Doubling and in some cases quadruple Southern Californians’ natural gas bills in recent months have stemmed from rapid price spikes in the so-called spot market, a real-time wholesale market for fuel. The lack of transparency in California’s gasoline spot market also played a major role in the blows California drivers took at the pumps last year.
The secrecy surrounding transactions in these two markets prevents the public from knowing who is making a fortune from their pain. Transparency would not only reveal the profiteers, but could also discourage future scams.
Southern California Gas Co., the monopoly that supplies gas to Southern California, generally draws from its inventory of gas stored in winter instead of buying it during the coldest months when it is most expensive. This year, however, rather than tap into its inventory, the utility opted to buy huge amounts of gas on the spot market – where someone made a fortune with natural gas prices 10 times higher. than usual.
The public does not know who harvested this windfall, but it is in our interest to find out. SoCalGas’ parent company, Sempra Energy, has an energy trading arm that sells gas to the utility. Did SoCalGas’ decision to buy in the spot market at a spike drive up the price and help an affiliate make a killing?
Unfortunately, this remains unclear because natural gas spot market transactions are shielded from public scrutiny. Comparable electricity deals, on the other hand, were made public after Enron traders took advantage of deregulation to plunder California. From now on, each exchange of electricity on the spot market is publisheddeterring such misconduct.
The Federal Energy Regulatory Commission, or FERC, has the authority to publish transactions in the natural gas spot market, but has never done so. The non-profit group Public Citizen has petitioned the agency to change that. Southern Californians, who just paid the highest natural gas bills in America, have a right to know who got their hard-earned money.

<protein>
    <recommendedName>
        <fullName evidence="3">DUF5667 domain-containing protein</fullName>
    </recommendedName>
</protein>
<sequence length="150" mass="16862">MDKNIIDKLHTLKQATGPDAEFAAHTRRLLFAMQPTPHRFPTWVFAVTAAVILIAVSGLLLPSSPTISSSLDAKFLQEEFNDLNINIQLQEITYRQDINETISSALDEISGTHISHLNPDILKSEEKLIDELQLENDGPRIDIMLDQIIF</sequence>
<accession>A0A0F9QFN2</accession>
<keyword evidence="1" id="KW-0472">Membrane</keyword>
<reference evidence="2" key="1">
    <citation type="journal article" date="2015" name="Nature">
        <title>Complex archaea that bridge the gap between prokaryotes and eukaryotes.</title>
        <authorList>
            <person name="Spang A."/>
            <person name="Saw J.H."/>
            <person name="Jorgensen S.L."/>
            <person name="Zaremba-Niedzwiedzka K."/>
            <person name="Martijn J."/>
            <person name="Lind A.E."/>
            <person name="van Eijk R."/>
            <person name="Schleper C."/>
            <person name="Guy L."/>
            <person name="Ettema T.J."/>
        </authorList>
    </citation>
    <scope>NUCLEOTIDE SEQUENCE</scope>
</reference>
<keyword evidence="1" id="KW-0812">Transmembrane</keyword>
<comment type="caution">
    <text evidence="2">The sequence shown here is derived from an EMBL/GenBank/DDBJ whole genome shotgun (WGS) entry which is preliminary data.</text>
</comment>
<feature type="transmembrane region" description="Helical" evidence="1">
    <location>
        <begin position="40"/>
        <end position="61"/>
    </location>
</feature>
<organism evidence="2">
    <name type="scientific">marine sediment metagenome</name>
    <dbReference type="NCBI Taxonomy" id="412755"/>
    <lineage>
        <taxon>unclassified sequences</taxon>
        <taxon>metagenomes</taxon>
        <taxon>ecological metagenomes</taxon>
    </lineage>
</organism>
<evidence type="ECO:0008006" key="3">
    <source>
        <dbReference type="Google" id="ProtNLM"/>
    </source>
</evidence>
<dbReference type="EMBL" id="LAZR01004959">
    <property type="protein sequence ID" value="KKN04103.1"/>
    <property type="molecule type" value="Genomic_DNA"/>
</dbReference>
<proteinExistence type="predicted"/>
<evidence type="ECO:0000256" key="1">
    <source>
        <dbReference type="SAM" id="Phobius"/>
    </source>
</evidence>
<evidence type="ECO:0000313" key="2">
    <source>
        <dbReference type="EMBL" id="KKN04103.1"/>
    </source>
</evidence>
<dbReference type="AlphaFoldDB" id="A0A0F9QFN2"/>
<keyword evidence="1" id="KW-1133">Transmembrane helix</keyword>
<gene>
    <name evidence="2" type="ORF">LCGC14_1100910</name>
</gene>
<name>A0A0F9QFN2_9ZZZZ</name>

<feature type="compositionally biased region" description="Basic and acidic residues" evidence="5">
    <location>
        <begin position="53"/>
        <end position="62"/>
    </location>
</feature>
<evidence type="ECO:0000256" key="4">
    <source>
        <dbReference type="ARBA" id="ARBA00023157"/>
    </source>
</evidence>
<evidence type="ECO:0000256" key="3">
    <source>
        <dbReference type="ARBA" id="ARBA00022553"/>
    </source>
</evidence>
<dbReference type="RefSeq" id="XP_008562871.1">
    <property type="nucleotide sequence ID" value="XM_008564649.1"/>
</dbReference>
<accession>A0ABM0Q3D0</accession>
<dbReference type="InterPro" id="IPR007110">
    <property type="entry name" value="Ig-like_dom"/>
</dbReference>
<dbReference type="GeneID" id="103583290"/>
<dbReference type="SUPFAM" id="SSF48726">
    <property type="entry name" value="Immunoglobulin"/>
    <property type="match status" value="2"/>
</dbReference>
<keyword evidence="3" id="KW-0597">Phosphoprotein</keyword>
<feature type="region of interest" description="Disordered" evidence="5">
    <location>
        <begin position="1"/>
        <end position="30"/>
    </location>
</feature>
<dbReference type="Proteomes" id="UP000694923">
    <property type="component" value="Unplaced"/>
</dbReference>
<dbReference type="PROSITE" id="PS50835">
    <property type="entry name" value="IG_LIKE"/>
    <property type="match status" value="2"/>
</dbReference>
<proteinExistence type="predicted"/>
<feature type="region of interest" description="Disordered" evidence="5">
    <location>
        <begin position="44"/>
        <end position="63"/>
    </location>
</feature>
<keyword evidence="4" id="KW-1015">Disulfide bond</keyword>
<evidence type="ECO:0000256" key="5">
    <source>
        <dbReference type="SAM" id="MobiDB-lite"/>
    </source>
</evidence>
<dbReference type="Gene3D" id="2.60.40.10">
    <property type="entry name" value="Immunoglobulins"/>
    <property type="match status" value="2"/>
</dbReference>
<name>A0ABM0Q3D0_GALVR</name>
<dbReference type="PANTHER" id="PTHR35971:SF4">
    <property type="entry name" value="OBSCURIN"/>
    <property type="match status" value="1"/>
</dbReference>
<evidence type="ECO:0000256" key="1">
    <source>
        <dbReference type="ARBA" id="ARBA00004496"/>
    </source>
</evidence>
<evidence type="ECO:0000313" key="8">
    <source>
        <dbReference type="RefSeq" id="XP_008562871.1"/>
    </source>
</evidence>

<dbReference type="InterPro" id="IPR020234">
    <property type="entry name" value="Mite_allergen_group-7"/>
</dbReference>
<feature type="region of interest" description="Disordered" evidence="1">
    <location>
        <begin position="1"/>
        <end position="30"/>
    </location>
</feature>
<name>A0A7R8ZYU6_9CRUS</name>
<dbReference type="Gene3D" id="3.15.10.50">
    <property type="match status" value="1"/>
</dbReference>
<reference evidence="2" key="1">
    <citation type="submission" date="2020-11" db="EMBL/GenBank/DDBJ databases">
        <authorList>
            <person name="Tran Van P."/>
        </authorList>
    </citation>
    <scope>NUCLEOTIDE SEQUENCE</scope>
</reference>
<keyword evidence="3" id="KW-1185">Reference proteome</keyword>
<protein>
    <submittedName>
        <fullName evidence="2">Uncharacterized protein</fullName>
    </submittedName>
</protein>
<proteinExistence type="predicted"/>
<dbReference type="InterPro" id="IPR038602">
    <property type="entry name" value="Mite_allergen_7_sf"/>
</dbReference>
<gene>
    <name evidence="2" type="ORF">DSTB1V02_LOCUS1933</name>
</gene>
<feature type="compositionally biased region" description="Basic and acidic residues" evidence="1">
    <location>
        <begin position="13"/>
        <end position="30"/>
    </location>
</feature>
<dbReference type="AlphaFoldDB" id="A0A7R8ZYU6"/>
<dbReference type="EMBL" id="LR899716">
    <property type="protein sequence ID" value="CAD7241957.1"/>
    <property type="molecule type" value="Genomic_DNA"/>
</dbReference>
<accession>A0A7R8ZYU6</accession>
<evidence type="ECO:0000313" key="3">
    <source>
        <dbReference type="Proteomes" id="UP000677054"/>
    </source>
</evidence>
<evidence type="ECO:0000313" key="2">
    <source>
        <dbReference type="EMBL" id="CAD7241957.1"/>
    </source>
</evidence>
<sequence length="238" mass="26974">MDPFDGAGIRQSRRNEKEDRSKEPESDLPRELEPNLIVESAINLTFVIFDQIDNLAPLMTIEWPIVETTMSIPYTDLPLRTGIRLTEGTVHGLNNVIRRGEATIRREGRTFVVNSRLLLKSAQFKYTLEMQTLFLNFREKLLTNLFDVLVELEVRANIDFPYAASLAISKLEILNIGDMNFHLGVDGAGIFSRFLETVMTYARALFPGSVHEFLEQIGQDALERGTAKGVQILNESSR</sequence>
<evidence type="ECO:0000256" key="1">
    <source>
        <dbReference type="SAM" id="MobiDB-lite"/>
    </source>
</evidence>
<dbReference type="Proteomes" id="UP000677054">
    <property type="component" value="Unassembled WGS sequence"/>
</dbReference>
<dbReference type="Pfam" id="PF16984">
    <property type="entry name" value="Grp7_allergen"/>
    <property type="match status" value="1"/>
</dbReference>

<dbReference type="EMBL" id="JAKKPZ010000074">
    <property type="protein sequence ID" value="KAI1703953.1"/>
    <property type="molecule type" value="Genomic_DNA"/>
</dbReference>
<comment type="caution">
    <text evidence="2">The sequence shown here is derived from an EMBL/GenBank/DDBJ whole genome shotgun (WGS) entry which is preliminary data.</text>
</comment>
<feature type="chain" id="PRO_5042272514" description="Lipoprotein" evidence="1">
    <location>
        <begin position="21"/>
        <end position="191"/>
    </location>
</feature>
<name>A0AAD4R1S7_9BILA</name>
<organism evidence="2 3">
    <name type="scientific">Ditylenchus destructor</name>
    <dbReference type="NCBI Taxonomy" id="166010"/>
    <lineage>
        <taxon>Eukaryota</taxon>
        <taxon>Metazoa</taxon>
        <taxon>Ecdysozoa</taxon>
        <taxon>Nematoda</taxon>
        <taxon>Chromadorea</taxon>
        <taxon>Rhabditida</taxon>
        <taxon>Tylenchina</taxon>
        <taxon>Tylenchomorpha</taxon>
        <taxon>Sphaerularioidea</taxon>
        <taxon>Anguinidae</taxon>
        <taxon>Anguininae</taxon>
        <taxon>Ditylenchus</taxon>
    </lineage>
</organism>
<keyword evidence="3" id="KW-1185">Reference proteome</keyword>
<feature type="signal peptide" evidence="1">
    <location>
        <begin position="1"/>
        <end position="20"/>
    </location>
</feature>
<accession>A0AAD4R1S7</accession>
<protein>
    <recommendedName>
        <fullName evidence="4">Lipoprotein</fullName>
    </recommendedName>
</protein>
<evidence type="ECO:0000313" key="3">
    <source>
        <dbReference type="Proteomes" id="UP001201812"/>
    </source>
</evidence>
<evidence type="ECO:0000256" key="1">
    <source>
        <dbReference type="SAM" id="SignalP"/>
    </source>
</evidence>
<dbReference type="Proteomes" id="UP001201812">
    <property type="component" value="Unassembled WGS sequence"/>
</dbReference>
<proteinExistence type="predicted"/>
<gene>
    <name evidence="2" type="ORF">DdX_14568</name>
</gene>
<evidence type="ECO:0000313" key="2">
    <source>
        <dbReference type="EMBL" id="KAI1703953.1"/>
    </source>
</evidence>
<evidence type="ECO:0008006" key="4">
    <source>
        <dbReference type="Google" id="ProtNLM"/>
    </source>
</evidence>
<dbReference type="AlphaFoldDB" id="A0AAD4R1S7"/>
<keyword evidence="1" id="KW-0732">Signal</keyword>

Natural gas isn’t the only fuel Californians have found themselves paying significantly more for in recent months. At one point in October, gasoline prices in California rose to $2.60 more per gallon than the US average. The huge gap fueled historic profits for oil refiners, which doubled their profits per gallon in the West last year, according to their own public reports to investors. Gas prices that have soared past $6 a gallon have caused untold pain for low-income families, some of whom have had to choose between filling their tanks and putting food on the table.
How can oil refiners charge Californians so much at the pump when their production costs, as evidenced by their profits, do not justify it? California oil refiners set the price they charge station owners for gasoline based not on their costs but on the price of California gasoline in the spot market – a market controlled by the five oil refiners who manufacture 98% of our gasoline, as well as a small group of traders.
Like the analog natural gas market, the gasoline spot market in California is shrouded in secrecy, making it vulnerable to manipulation. California attorney general’s office sues traders SK Energy and Vitol for allegedly manipulating the spot market after Exxon’s Torrance refinery went down in 2015. The companies are accused, among other things, of making exchanges in which no gasoline changed hands only to drive up the price of fuel.
This is possible because there is no public record of gasoline spot market transactions – only voluntary reports to the Oil Price Information Service, an oil industry information service. There is no obligation to disclose a transaction, its quantity or the identity of the buyer or seller. There is also no record of the number of trades made in a given day. The service only publishes a spot market price.
This means that a single trade can price all retail gasoline in the state for days or weeks. When the spot price is high, there is no incentive to report a trade. Robert McCullough, an economist who has studied energy markets for decades, testified before a state Senate committee recently that at the peak of last fall’s peaks, the spot price of gasoline did not change for two weeks. If that had happened with the Dow Jones, he wondered, wouldn’t anyone have noticed?
The California legislature, which is considering how to avoid future gasoline price spikes, is expected to make spot market transactions public. Federal regulators, meanwhile, already have the power to impose similar transparency on the natural gas market. Shedding some light on pricing could help Californians weather future winters.
Jamie Court is the president of the Los Angeles-based nonprofit Consumer Watchdog.